I had a shoggoth (fiction)

On Monday, I summoned a shoggoth.

It would have been more traditionally black-cowled sinister to do it on Sunday, but I had underestimated the amount of preparation necessary. (God, the smells!) Also, Monday’s the most cursed day, is it not?

On Tuesday, I finally got my wits and my nerve together, and took a look at the beast.

On Wednesday, I took a stiff drink, and resolved to not look at a shoggoth again. You know the paradox of the Uncanny Valley? How when you make something more human-looking, the remaining dissimilarities jump at you more and more? That’s the reason why cartoons are nice but human-looking haired, skinned robots oh God no. Here’s a note: Shoggoths know what people look like. A lot of people.

I took several more drinks after that.

On Thursday, with a hangover and a dread for my sanity driving spikes into the back of my skull, I did the Sign of Koth and the Circle of Pnath and the Mark of Hophilo, and cursed the size of my flat.

Metaphorically, that is. I am not a fool enough to start using eldritch powers against the basic geometry of the space where I reside. Nothing good would come of that.

I cursed the size of my flat, metaphorically, because it had left only one place where I could daub and enlineate the three-dimensional wards, lines, sigils, runes and whorls for the ritual of Veermis. Wouldn’t the landlord be surprised if he saw the pictures on the walls, I chuckled to myself, as I reached for the bathroom door.

And found it ajar.

That it had turned into a jar, I could have handled. That would have been just insanity.

But no, the door was ajar; unlocked; half-opened.

And through the dim gates of smashed memory I recalled a knocking, a knocking on my apartment door, as I lay sprawled dead dirty drunken on my bed; a knocking that then went away, or came inside; and recalling that flyer about bathroom renovations and inspections, I fell to my knees screaming.

On Friday, I had worked up the courage to peek inside. The shoggoth was there, of course; but there was a new vitality in it, and a new face in the hurly-burly of it, in the vortex that rose above the seat of comfort, which I now resolved I would never sit on, not with all the detergents in the world.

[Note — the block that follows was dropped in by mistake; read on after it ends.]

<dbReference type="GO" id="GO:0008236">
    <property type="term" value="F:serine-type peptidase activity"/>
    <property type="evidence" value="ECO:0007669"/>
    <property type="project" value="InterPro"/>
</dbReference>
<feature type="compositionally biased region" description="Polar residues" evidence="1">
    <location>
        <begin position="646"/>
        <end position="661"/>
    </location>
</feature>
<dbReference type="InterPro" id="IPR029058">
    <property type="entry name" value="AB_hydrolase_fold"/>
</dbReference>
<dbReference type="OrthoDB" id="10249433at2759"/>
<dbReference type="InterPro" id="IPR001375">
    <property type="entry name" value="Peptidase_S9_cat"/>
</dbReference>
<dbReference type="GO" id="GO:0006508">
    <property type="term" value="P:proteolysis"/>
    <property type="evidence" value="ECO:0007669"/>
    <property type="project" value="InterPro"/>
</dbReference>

On Saturday, I got a long, strong stick and tried to push the lever.

It would not flush.

On Sunday, the police finally came. I had a dim memory of gibbering through the mail slot sometime during the night. The mode of speech was because of the flushing episode. As if it had wanted to show me all it could. And a part of me was tempted. That I spoke, through the slot, was because someone was asking for the landlord.

I remember screaming something about him “being eaten in the loo!” and something about “a face for too many eyes the porcelain pit the porcelain pit the unreconstituted bone lathe!”

Reckoning that pseudo-homicidal raving, a wonder the police took so long.

Then again, maybe they thought I was drunk? And who knows, maybe the shoggoth vocalized as the landlord once did.

That could have been me hearing voices, too; sources vary on whether shoggoths are really good in directed bellowing, or if that’s just the sound of the hinges of your sanity being screamingly unhinged as the doors of perception are opened into the whispering horizontal abysses of the plains of L—

Anyway, on Sunday the police finally came. I opened them the bathroom door, and now the shoggoth has three faces.

I went to get a drink of water, and then spent an hour breathing heavily in a corner because there was no water from the tap and dear God had Ibn Schacabao told lead made proof against the Bindings oh dear God oh dear God.

After an hour, I convinced myself water pipes were not made of lead, no, not anymore.

Got a bottled drink to celebrate this technological advance in accidental protection against unspeakable horrors.

Then got a pen, and wrote this all down. Not sure why, but apocalypse logs like this are traditional. (“Apocalypse log you say? Why? Look in the toilet look in the toilet for the apocalypse log I dropped there—“)

I am fairly sure I had a reason for summoning the shoggoth.

I am fairly sure.

Because it goes this way: you have perfectly reasonable goals that will through some sensible pathways come to be and happen through you opening a gate for that amorphous thing, and it comes through not by its own volition, but because you will it to come.

You will it, you open the gate, wait for the wards to decay, and do your will; it is your will that drives it all. You have free will and the other side does not.

And by your will I mean my will.

Because I had a reason for summoning the shoggoth.

Because I had a reason, and I’m fairly sure I can remember it before the wards decay.

* * *

Ah, imagination. Someone mentioned shoggoths (or “servitors”) on a comment thread over on Charles Stross’s blog and bam this piece crawled out.

The title is from a Tom Smith song.

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